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It’s Unlikely That SARS-CoV-2 Came From a Lab – So Why Does the Idea Persist?

It’s Unlikely That SARS-CoV-2 Came From a Lab – So Why Does the Idea Persist?

Members of the WHO team seen during a visit to the Hubei Animal Epidemic Disease Prevention and Control Centre, Wuhan, February 2, 2021. Photo: Reuters/Thomas Peter.

The WHO has issued conflicting messages about the novel coronavirus’s origins, as a result reviving an unlikely debate about whether the virus really could have escaped into the wild from a biosafety lab in Wuhan, China.

Researchers have been able to date the first human cases of the novel coronavirus to late 2019, in China. These infections first hit international headlines in January 2020 after an outbreak in Hubei province attracted the WHO’s attention. Since then, the virus has spread around the planet via humans, infected 107.8 million (cumulative) and killed 2.3 million, and has thrown the world into chaos.

Through most of 2020, scientists have been busy investigating the new virus’s structure and biochemistry, its infection’s salient characteristics and developing antiviral drugs and vaccines to help save lives and allow economic activities to resume.

Some scientists have also been curious about how the new virus could have emerged in the wild. They have said knowing the virus’s origins could help decipher the conditions in which these microbes ‘jump’ from wild animals to humans, how they evolve in the first place, and how human pressures like deforestation and climate change can influence the likelihood of these events.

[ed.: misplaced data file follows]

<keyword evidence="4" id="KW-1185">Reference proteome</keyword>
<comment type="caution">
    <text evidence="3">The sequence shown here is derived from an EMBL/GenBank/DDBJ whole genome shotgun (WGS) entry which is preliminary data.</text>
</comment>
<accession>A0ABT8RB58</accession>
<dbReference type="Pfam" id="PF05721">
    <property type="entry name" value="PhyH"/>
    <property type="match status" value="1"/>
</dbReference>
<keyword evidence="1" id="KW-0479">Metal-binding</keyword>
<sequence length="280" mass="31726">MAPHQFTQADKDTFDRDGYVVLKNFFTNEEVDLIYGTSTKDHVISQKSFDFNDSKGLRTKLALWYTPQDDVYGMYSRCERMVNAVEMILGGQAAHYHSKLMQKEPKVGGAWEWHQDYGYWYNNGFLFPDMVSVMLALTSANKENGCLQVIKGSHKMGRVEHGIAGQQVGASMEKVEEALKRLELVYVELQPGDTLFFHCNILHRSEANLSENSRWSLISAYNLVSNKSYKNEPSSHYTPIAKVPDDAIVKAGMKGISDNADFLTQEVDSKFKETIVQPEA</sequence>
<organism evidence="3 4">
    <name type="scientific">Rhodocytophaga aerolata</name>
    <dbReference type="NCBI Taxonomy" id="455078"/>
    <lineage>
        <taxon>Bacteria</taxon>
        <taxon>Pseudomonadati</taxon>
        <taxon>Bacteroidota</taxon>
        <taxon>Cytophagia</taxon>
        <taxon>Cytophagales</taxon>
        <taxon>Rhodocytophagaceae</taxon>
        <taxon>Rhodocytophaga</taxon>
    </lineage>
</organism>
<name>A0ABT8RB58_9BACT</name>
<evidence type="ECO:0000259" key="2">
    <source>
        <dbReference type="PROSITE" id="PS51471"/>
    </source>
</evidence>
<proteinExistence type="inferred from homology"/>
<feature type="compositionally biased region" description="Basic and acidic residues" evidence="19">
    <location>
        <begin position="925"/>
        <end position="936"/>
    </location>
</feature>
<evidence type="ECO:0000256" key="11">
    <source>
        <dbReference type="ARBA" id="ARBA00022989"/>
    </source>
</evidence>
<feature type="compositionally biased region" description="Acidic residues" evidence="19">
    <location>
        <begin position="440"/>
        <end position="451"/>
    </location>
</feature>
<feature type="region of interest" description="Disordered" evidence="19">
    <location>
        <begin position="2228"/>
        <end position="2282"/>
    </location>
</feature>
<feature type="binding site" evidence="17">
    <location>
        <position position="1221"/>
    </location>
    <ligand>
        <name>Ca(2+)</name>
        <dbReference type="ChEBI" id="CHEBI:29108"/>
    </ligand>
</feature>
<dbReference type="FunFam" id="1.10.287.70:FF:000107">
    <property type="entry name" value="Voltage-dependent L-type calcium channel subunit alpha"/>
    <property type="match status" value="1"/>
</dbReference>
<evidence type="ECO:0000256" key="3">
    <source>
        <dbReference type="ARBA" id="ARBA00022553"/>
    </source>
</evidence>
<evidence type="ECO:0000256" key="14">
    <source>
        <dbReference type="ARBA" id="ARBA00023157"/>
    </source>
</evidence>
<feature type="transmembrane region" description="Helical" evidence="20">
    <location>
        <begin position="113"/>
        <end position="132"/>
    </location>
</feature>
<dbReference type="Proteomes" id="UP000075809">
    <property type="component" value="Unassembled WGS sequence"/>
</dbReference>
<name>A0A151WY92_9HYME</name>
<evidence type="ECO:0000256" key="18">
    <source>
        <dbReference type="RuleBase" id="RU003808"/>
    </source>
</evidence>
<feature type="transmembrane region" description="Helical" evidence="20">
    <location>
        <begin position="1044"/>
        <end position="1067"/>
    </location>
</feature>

China has complicated this investigation. The leaders of some countries – but especially Trump’s USA and Australia – have alleged that the Chinese government has obfuscated COVID-19’s origins by withholding important information from the WHO and other bodies.

The background

In February 2020, a team of WHO scientists visited China and came away praising Chinese authorities’ efforts to contain the outbreak. But in November, the New York Times reported that in an effort to ensure China cooperated with WHO processes, the WHO gave the Asian superpower too many concessions – but at the same time compromised a review of China’s initial response to the outbreak.

In May 2020, India’s health minister Harsh Vardhan took over as the chairman of the World Health Assembly, the body that determines the WHO’s agenda. The assembly resolved to investigate the virus’s origins, with China demanding that the investigation be led by the WHO and happen once the country had brought its COVID-19 epidemic under control.

An international team of researchers commenced this project in January, planning to visit the Wuhan Institute of Virology, the Huanan wet market and a laboratory of the Wuhan Centre for Disease Control. Reuters reported that they wouldn’t interview any community members in Wuhan “due to health restrictions”.

Also read: Don’t Fear or Judge the Wet Market Too Quickly

On February 9, one member of the investigating team said at a press conference that of the four possibilities the WHO was considering of the virus’s origins, the team would reject one: that the virus accidentally leaked from a level-4 biosafety (highest level of precautions) lab in Wuhan.

But on February 12, WHO director-general Tedros Adhanom Ghebreyesus told journalists that the WHO considers all hypotheses to still be “open” and requiring “further study”. Experts have taken this to mean the “lab leak” possibility is still on the table and hasn’t been eliminated.

The other three possible origins are:

* The novel coronavirus ‘jumped’ directly from a wild animal to a human – for example from bats to humans

* The novel coronavirus ‘jumped’ from a wild animal to an animal of an intermediary species and then to humans – The SARS outbreak of 2002-2003 began after the SARS virus jumped from bats to civet cats and then to the humans domesticating them